Fifty years ago today. I can barely recall what I did last Friday — in fact, I can’t — but I can recall every detail of the events that unfolded on Friday, Nov. 22 in 1963. If you are of my generation, so can you.
It happened shortly after the noon hour. My classmates and I had returned from lunch and were sitting in Miss Martha Ramsey’s sixth-grade class. I was seated in the second row from the door, fourth desk from the front. Yes, I am certain.
Our principal, Jordy Tanner came to the door and called Miss Martha out into the hall. We were very curious and wondered who was in trouble. She whispered something in Miss Ramsey’s ear and Miss Ramsey put her hand over her chest and sort of slumped against the doorjamb. She began to cry softly, then she motioned for me to join her in the hall.
That wasn’t particularly unusual. I was always the teacher’s pet in that particular class. There is no use denying it. The words that came out of her mouth shocked me. “The president has been shot,” she said. “You need to go and tell the other teachers.”
I began to slowly walk away, my 11-year-old mind trying to comprehend what she had said. She grabbed my arm and whispered, “Tell Betty first.”
“Betty” was Betty Ramsey Robertson, now Kincaid. She had been my fourth-grade teacher and remains my friend to this day. In fact, we often reminisce about that November day, and I am sure Mrs. Betty has already thought about me today.
I made the rounds and let all of the Porterdale School faculty in on the bad news and returned to Miss Martha’s class. She was sitting at her desk sobbing. My classmates were sitting at their desks wondering how one was supposed to act in such a situation. None of us had ever experienced a presidential assassination or a distraught teacher.
We may have been sent home early, but perhaps not. We got out at 2:30 anyway and Dallas was an hour behind us, time-wise. I do remember walking to the drug store after school to spend the dime that was burning a hole in my pocket. They were all listening to the radio and that’s when I realized that all the news of the assassination would be on television, so I headed home.
I was walking past one house on North Broad and a man whose name I shall not reveal called out to me. “Did you hear that Kennedy was killed?” he asked.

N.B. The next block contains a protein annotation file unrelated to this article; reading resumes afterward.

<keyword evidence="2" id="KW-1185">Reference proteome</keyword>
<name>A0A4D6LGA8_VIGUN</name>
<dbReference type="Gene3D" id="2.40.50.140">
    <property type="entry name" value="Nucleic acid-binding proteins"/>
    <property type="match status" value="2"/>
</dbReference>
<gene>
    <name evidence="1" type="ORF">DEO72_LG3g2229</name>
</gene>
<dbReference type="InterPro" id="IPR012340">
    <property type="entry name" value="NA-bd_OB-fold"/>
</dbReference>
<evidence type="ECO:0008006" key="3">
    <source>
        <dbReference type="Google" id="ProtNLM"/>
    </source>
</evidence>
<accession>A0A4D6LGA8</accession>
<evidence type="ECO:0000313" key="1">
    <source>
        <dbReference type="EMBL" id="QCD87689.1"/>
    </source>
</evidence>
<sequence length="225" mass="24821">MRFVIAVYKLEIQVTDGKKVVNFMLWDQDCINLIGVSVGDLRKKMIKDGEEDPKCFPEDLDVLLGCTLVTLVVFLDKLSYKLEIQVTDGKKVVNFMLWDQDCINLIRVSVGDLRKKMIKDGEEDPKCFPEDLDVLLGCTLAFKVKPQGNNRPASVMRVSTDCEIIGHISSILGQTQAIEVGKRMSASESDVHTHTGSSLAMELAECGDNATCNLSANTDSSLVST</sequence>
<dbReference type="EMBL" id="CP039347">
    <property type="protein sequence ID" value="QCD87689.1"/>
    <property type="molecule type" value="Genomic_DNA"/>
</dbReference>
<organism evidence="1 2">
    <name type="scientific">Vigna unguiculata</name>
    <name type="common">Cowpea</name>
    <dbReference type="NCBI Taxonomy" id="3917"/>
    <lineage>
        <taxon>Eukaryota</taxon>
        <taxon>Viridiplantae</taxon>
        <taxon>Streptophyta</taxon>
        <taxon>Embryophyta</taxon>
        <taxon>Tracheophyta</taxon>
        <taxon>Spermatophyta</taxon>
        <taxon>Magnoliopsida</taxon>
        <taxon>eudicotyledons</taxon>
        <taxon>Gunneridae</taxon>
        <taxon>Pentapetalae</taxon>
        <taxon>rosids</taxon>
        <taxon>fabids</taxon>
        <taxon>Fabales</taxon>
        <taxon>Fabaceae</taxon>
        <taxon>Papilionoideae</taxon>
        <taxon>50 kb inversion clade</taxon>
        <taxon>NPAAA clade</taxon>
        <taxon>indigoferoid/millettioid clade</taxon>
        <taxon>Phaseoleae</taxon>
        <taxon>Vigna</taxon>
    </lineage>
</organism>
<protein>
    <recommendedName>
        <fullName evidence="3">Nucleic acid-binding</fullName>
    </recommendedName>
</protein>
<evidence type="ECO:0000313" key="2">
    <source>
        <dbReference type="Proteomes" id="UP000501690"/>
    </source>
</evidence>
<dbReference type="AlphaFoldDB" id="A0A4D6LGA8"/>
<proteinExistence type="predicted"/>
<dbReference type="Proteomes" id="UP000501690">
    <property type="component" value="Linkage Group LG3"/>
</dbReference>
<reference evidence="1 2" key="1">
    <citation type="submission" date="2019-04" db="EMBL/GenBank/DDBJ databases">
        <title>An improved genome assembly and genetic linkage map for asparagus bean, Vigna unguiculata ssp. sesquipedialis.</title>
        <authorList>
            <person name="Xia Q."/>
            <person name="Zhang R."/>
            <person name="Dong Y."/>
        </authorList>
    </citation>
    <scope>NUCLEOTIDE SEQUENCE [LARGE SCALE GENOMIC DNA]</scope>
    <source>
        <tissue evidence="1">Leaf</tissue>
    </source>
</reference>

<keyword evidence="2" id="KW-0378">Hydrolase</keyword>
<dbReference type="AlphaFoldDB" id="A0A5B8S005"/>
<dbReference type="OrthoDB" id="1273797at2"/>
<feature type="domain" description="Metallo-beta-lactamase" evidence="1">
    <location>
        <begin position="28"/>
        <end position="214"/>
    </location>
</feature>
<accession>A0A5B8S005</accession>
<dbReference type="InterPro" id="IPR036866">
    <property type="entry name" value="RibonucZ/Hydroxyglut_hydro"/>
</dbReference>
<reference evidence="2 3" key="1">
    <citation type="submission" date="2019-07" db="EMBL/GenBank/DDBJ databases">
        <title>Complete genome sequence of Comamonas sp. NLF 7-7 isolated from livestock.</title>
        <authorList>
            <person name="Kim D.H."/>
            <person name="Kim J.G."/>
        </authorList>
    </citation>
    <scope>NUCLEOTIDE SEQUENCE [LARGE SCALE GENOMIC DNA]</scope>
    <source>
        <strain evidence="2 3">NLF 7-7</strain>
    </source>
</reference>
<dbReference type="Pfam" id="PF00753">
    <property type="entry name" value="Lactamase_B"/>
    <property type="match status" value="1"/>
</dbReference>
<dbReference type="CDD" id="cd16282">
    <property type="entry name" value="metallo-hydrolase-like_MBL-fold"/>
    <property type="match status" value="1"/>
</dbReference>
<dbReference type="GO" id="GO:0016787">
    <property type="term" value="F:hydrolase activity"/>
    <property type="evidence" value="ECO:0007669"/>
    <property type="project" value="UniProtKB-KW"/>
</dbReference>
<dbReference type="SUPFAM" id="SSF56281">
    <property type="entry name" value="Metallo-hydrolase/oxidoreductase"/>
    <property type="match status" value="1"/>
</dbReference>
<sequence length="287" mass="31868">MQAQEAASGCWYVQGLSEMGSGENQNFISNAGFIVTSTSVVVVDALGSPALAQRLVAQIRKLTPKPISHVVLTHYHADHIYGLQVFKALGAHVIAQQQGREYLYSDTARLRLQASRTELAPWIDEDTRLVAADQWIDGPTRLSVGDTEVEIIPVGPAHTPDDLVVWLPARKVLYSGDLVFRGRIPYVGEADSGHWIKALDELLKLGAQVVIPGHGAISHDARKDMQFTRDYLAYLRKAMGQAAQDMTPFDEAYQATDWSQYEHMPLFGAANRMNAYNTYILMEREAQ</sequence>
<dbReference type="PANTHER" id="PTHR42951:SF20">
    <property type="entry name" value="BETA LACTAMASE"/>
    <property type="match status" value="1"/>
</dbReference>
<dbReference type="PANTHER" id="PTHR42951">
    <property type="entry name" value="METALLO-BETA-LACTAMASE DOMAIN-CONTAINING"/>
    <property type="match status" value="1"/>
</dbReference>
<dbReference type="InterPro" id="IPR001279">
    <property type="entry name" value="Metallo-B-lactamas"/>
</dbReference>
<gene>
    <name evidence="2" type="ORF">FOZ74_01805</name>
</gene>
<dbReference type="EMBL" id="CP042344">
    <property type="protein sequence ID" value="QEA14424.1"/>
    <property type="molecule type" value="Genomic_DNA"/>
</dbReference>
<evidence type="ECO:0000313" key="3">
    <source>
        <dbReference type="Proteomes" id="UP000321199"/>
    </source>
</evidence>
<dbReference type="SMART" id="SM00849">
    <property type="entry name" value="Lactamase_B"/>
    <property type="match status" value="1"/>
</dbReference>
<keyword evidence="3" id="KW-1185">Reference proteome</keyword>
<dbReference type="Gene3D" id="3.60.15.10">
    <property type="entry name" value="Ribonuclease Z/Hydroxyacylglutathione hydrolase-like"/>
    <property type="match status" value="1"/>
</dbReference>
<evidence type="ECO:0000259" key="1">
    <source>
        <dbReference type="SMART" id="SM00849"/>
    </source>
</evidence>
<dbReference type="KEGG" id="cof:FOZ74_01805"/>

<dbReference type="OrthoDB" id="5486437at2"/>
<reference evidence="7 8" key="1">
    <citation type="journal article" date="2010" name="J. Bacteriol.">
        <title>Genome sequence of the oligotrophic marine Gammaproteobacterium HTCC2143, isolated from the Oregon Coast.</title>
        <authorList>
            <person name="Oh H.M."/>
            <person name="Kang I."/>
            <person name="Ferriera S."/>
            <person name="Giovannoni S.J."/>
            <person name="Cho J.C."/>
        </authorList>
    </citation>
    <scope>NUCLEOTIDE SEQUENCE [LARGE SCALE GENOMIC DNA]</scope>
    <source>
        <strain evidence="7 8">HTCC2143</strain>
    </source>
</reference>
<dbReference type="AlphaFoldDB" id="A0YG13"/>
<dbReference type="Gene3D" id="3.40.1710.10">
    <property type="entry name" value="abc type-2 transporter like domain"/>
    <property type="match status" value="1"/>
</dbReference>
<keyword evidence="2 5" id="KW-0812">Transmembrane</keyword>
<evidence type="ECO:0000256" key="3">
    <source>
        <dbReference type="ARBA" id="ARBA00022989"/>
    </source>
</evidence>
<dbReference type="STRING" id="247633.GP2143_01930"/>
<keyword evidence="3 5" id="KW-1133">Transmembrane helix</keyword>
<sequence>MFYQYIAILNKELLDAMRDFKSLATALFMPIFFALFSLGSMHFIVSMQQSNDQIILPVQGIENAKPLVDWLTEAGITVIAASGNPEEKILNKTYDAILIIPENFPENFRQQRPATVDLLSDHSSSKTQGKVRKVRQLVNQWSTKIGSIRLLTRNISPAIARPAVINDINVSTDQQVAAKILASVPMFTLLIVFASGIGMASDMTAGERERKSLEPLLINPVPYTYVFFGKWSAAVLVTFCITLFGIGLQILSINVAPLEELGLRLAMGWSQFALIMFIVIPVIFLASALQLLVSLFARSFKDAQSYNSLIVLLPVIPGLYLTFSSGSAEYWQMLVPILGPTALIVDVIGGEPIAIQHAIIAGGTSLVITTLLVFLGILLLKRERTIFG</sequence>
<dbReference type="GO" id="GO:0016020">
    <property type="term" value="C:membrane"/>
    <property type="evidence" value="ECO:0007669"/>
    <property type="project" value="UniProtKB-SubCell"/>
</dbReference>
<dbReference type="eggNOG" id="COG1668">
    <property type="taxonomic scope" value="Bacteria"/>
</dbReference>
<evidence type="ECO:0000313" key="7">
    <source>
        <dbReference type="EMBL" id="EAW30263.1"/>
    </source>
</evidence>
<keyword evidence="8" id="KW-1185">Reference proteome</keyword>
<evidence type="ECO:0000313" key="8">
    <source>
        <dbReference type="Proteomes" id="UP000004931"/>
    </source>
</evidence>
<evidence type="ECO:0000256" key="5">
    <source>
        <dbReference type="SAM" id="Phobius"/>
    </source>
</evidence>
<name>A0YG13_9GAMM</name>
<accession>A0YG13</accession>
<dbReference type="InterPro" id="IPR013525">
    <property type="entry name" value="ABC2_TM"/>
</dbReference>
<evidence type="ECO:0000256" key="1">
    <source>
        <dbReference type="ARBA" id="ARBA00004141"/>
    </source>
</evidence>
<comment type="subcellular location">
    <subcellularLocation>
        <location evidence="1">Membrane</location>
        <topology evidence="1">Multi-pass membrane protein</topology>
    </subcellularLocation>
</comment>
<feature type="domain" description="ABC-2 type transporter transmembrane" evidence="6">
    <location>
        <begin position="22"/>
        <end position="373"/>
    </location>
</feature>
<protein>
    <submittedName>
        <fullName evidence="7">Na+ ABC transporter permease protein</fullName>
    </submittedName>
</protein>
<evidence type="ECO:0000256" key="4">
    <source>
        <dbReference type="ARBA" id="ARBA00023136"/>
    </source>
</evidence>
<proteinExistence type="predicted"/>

“Yes, sir,” I answered. “I am going home now to watch the news on TV.”
“Well I’m glad the n-lover is dead,” he said.
I have never forgotten the hatred in his voice and I never have understood how a grown man could make such a statement to a child on such an occasion. I never looked at that man the same way after that.
The rest of the weekend I did what all of you did, who are old enough to remember 1963. I sat in front of the television as the story began to unfold. The words and phrases and names I heard that weekend will be with me as long as I live. Texas School Book Depository. Triple Underpass. Grassy knoll. Parkland Hospital. Lee Harvey Oswald. Officer Tippens. Jack Ruby.
I saw Jackie get off the plane at Andrews Air Force Base, still wearing her blood splattered dress. The commentators told me it was pink. I had to take their word for that for our television was black and white. I watched the recap of the news at 11 p.m. and watched the same news all day on Saturday.
I was watching on Sunday afternoon when Jack Ruby murdered Lee Harvey Oswald. It may have been the only time my mother allowed me to eat Sunday dinner in the living room, in front of the television. I remember running into the dining room and yelling, “They shot Oswald,” starting a stampede by my family to the only television in our house.
Of course there was only one television. It was 1963. We barely had it.
I watched Sunday night as JFK’s body lay in state. I watched the funeral, the rider-less horse, Blackjack, with the stirrup over the saddle to denote a fallen leader. The caisson that had held Lincoln’s body. The bugler playing taps. John John saluting his fallen father. I remember it all.
I have read volumes of books about the assassination and watched dozens of movies and documentaries and television specials. I have been to Dallas and stood on the grassy knoll and looked through the sixth floor window that Oswald looked through, and I still don’t believe that what the government said happened is what really happened.
But 50 years after the fact I haven’t forgotten one thing about that weekend. I hope I never experience anything else that affects me so deeply.